|ROME, 1 JULY 2008 (ZENIT)
Answered by Legionary of Christ Father
Edward McNamara, professor of liturgy at the Regina Apostolorum
Q: Recently at our local national shrine I was visiting the Blessed
Sacrament when a young priest whom I had never seen before began to set
up for Mass. I sat down to wait, really happy to be there for this
surprise Mass; it was 10 p.m. The priest "said" the whole Mass silently.
At first I was confused. I'd never seen this before. It actually was
quite beautiful nonetheless, and he did speak once, to invite us to
receive Communion. Tell me about this please. If the canon is a public
prayer, how can this be? Was it indeed valid?
T.H., Santa Clara, California
A: From the description I would suppose that the Mass was celebrated
by a traveling priest who had not had time to celebrate beforehand. In
this, at least, he showed commendable devotion to his daily Mass, which
is recommended for all priests even if nobody can be present.
If a priest celebrates alone or with just an acolyte he may use a
subdued voice in celebrating Mass. He may not, however, "say" any part
of the Mass internally. Because the Mass is a public prayer of the
Church, all of its parts, including the readings, must be proclaimed
This vocal proclamation, even if audible only to the priest himself,
is required for the Mass to be licit and is essential to the validity of
Pope Pius XII affirmed this point in a 1956 discourse regarding
silent concelebration. The issue was later formalized in a decree of the
then Holy Office on March 8, 1957, that declared that according to
Christ's institution, only he who pronounces the words of consecration
In the case at hand, given the late hour, the priest was probably
surprised to see anybody present at all and might not have known how to
Although perhaps excused by inexperience, the moment he realized that
there were people present and interested in participating in the Mass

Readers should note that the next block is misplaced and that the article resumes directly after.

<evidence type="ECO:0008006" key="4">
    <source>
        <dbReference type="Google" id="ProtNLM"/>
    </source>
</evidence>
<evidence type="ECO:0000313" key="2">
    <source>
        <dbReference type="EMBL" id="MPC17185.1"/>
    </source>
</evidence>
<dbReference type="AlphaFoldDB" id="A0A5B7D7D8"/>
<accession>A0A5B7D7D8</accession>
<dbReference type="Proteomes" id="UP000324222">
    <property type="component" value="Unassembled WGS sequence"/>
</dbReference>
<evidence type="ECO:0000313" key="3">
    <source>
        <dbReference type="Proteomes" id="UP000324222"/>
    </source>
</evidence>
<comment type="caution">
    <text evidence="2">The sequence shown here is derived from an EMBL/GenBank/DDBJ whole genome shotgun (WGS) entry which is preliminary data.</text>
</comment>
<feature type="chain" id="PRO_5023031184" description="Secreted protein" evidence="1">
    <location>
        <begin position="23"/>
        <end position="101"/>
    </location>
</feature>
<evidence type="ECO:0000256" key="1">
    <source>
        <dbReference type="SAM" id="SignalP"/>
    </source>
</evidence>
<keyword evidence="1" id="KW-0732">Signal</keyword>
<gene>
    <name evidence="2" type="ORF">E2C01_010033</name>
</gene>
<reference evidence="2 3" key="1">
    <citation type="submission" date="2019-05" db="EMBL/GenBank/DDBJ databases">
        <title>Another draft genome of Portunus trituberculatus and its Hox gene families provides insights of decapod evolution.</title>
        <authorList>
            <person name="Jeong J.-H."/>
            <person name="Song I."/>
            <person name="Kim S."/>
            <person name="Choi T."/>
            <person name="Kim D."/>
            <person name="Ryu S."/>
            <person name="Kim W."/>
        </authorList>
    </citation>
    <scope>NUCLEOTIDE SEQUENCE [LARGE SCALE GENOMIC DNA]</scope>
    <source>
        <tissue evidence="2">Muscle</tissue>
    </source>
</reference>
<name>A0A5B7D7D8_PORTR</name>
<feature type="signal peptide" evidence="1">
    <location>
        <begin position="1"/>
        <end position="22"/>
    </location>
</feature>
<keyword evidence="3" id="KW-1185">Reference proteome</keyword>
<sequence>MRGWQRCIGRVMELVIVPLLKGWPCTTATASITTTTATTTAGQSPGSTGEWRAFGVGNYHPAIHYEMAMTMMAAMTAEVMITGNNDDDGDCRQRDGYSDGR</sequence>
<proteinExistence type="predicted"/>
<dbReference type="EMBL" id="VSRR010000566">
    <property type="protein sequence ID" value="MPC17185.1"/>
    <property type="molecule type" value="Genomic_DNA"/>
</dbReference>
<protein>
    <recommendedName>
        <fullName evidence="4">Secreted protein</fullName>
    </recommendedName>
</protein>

(as shown by his inquiry regarding Communion), he should have celebrated
in such a manner that the people could hear him and take the parts
proper to the assembly.
In this way the Mass as an action of the whole Church would have been
manifested more clearly.
All that I have said up to now presupposes that the priest celebrated
according to the ordinary Roman rite and in the vernacular.
If he was using the extraordinary form of the Roman rite, then he
would have correctly celebrated Mass in a low voice and in Latin.
* * *
Follow-up: Celebrating the Mass Silently [7-15-2008]
the wake of our piece on a priest praying a silent Mass and the need for
vocalization (see July 1), a related question from a Dallas, Texas,
reader sprung to mind.
Our reader asked: "In the event that a priest becomes unable to make
a vocal sound (due to illness), does he validly celebrate the Eucharist
while mouthing the words (and thinking the words), or must the vocal
chords be sounding? What about the obligation to pray the Divine Office?
Is it fulfilled only if vocalized?"
There is no general rule for such specific cases, and probably each
situation would need to be studied by the Holy See.
The statements from Pope Pius XII and the Holy Office regarding the
invalidity of silent concelebration referred to the case of a priest
using only the "verbum mentis," or mental words, with no attempt to
accompany the words vocally. Therefore this stricture does not directly
bear on our particular case.
I think that, if the priest were to attempt to say the words while
thinking of them even though he was incapable of emitting clearly
intelligible words or even of making any audible sound, then he would
I would say that this is possible because he is making an effort to
vocally say the words even though physically impeded. I stress that it
is only an opinion and subject to correction if Church authorities were
to decide otherwise. I have been unable to find any authoritative dictum
that could be clearly applicable to our case.
A priest in such a situation should always consult the Holy See,
preferably through his bishop or religious ordinary, so as to receive
clear instructions as to how to proceed.
Because this kind of case also presents obvious pastoral
difficulties, the Holy See or the bishop might establish particular
conditions for the priest so that he may be strengthened by being able
to celebrate Mass while avoiding any confusion for the faithful. For
example, he might only be limited to concelebration, or celebrate alone
without the presence of the faithful, etc.
Unlike the Mass and the other sacraments, it is no longer legally
binding to vocalize the Divine Office, or Liturgy of the Hours, when
praying by oneself.